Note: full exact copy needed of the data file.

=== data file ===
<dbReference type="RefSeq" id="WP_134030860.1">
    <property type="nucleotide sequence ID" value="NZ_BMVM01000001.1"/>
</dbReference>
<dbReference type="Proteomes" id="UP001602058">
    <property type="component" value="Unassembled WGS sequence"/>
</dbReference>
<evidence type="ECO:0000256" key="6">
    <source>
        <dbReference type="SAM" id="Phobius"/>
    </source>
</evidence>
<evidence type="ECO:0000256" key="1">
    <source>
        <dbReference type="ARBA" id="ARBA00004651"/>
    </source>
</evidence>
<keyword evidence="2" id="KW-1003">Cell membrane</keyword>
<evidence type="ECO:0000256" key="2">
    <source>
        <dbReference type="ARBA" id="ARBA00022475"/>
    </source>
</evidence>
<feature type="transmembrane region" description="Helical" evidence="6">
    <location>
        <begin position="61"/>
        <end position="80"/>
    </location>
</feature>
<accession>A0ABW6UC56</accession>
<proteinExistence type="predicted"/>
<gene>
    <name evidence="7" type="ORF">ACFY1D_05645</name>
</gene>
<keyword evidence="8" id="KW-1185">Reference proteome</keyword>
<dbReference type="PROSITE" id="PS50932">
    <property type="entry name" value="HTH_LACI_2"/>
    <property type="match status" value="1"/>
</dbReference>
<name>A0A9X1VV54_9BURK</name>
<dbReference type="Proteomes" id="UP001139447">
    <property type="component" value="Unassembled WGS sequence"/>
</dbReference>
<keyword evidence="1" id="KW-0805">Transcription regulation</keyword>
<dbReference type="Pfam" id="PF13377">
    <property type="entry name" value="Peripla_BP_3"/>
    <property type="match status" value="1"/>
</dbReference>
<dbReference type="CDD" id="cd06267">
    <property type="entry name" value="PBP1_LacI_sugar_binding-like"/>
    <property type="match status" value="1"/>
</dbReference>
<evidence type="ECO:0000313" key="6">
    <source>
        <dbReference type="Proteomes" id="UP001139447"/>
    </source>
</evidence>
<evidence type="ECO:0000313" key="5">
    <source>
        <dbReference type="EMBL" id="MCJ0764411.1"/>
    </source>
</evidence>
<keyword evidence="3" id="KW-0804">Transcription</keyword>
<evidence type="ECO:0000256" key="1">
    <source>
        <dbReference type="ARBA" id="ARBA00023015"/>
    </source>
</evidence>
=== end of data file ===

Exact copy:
<dbReference type="RefSeq" id="WP_134030860.1">
    <property type="nucleotide sequence ID" value="NZ_BMVM01000001.1"/>
</dbReference>
<dbReference type="Proteomes" id="UP001602058">
    <property type="component" value="Unassembled WGS sequence"/>
</dbReference>
<evidence type="ECO:0000256" key="6">
    <source>
        <dbReference type="SAM" id="Phobius"/>
    </source>
</evidence>
<evidence type="ECO:0000256" key="1">
    <source>
        <dbReference type="ARBA" id="ARBA00004651"/>
    </source>
</evidence>
<keyword evidence="2" id="KW-1003">Cell membrane</keyword>
<evidence type="ECO:0000256" key="2">
    <source>
        <dbReference type="ARBA" id="ARBA00022475"/>
    </source>
</evidence>
<feature type="transmembrane region" description="Helical" evidence="6">
    <location>
        <begin position="61"/>
        <end position="80"/>
    </location>
</feature>
<accession>A0ABW6UC56</accession>
<proteinExistence type="predicted"/>
<gene>
    <name evidence="7" type="ORF">ACFY1D_05645</name>
</gene>
<keyword evidence="8" id="KW-1185">Reference proteome</keyword>
<dbReference type="PROSITE" id="PS50932">
    <property type="entry name" value="HTH_LACI_2"/>
    <property type="match status" value="1"/>
</dbReference>
<name>A0A9X1VV54_9BURK</name>
<dbReference type="Proteomes" id="UP001139447">
    <property type="component" value="Unassembled WGS sequence"/>
</dbReference>
<keyword evidence="1" id="KW-0805">Transcription regulation</keyword>
<dbReference type="Pfam" id="PF13377">
    <property type="entry name" value="Peripla_BP_3"/>
    <property type="match status" value="1"/>
</dbReference>
<dbReference type="CDD" id="cd06267">
    <property type="entry name" value="PBP1_LacI_sugar_binding-like"/>
    <property type="match status" value="1"/>
</dbReference>
<evidence type="ECO:0000313" key="6">
    <source>
        <dbReference type="Proteomes" id="UP001139447"/>
    </source>
</evidence>
<evidence type="ECO:0000313" key="5">
    <source>
        <dbReference type="EMBL" id="MCJ0764411.1"/>
    </source>
</evidence>
<keyword evidence="3" id="KW-0804">Transcription</keyword>
<evidence type="ECO:0000256" key="1">
    <source>
        <dbReference type="ARBA" id="ARBA00023015"/>
    </source>
</evidence>